Kratos, the company behind some interesting and advanced tactical unmanned aerial vehicles (UAV), has publicly revealed their newest project the Off-Board Sensing Station (OBSS). Unfortunately, details about the latest UAV are scant, but here is what we know.
Breaking Defense broke the Off-Board Sensing Station story in an interview with Steve Fendley, the president of Kratos’ Unmanned Systems Division. During the discussion, Fendley explained the expectations of attritable aircraft like the OBSS.
“With expendable aircraft, the DoD assumes every launch is a one-way trip and that asset is not coming back. For attritables—I’ll give you very rough numbers here—let’s say we launched 10 aircraft; we hope to get all 10 back.”
“But if we get 7 out of the 10 back and our mission was successful, the Pentagon is still thrilled because the cost of the losses were minimal, and with the mission objective being successful and the cost being within the threshold, it’s a success. The idea is to have a similar combat or mission effect at a much lower cost and a lower risk than it would be for more conventional or legacy systems.”
Low on Cost but Not on Capabilities
Still, despite attritable aircraft’s expendable nature, tactical UAVs are not simply low-cost, low-capability aircraft. On the contrary, they can range into the tens of millions of dollars depending on capabilities.
“Attritable aircraft provide a mass advantage in conflict, which is commonly assessed as the current need to be able to meet near-peer adversary threats,” Fendley explained. “They solve the mass equation because we can afford to acquire and deploy large numbers of attritables.”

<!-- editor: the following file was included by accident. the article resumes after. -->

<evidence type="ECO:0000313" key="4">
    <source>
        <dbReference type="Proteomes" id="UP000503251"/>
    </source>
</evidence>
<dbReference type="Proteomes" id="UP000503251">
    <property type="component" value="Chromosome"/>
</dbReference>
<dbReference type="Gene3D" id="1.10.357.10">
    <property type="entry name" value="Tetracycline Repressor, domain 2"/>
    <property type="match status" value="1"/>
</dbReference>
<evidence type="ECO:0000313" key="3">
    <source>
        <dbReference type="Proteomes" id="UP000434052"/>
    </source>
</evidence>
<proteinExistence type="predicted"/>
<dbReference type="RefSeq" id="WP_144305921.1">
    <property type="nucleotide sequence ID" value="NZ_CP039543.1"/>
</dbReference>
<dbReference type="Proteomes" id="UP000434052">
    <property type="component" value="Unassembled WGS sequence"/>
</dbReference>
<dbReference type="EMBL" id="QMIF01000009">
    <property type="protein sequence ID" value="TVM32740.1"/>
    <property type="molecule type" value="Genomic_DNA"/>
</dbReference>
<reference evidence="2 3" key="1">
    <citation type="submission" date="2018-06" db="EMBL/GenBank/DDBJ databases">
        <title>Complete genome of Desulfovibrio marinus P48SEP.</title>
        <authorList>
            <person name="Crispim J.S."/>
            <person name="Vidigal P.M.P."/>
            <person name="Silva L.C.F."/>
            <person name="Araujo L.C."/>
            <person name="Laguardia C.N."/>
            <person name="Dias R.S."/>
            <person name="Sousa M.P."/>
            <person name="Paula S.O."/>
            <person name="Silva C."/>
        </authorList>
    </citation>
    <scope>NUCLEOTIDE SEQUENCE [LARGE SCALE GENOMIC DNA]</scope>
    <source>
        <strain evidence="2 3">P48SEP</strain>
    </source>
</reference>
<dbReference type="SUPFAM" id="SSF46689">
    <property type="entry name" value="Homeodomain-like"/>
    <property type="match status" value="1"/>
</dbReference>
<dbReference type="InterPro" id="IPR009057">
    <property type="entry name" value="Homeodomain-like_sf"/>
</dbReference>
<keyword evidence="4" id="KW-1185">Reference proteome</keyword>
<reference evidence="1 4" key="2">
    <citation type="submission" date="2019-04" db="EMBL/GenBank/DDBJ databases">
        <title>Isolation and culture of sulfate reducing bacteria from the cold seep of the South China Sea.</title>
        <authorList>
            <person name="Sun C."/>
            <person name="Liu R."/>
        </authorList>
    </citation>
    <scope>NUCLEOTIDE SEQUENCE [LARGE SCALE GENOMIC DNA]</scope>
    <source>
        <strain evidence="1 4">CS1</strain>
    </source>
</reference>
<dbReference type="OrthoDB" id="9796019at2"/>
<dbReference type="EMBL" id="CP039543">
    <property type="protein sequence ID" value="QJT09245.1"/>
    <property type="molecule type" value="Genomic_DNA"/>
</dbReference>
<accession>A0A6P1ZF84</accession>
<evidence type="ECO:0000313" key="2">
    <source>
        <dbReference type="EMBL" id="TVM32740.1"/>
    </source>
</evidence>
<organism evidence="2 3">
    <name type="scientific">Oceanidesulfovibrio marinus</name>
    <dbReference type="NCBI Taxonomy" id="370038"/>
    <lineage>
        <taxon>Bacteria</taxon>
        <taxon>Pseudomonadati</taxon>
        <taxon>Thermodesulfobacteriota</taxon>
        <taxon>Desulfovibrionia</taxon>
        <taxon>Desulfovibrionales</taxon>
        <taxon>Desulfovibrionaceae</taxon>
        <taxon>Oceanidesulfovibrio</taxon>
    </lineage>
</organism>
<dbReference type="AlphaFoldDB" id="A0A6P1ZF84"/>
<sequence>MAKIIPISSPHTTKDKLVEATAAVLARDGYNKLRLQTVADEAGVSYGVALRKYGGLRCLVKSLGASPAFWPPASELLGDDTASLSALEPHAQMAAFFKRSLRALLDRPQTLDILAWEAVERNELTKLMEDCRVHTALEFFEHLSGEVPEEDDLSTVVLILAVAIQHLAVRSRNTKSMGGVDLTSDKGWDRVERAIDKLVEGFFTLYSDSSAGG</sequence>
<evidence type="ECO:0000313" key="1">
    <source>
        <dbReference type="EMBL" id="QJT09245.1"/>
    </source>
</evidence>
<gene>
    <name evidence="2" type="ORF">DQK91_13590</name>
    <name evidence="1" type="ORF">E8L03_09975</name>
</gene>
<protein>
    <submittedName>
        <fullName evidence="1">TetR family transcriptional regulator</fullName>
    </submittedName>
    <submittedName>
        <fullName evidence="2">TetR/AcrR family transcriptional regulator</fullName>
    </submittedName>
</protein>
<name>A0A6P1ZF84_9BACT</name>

“The DoD has identified two cost ranges for attritables: $2 million to $20 million per copy and $2 million to $10 million per copy. Kratos’ family of attritable aircraft—the XQ-58A Valkyrie, the UTAP-22 Mako, the Air Wolf, several classified systems, and now, our proposed solution to OBSS—fit at the very low-cost end of those ranges and provide a high-performance-versus-cost-system solution that the user can afford to potentially lose at some non-zero rate.”
Off-Board Sensing Station
Outwardly, the OBSS airframe features a wide v-tail and prominent chine along the length of the fuselage. In addition, an engine intake sits atop the UAV’s fuselage—a design that would shield the platform’s engine from prying radar.
More precise details are not known. However, Steve Fendley did explain that Kratos’ “sweet spot is something that’s in the high-subsonic speed range, high-maneuverability G range, and high survivability with respect to a contested environment. We have absolutely become experts at developing and producing high-performance subsonic, affordable, jet, unmanned aircraft that include a range of autonomy capability.”
Kratos will undoubtedly reveal details about the Off-Board Sensing Station in the future. For the time being, however, it appears Kratos would like to build an affordable and at least somewhat stealthy data collection and observation station to network with manned fighters.
Caleb Larson is a multimedia journalist and defense writer with the National Interest. A graduate of UCLA, he also holds a Master of Public Policy and lives in Berlin. He covers the intersection of conflict, security, and technology, focusing on American foreign policy, European security, and German society for both print and radio.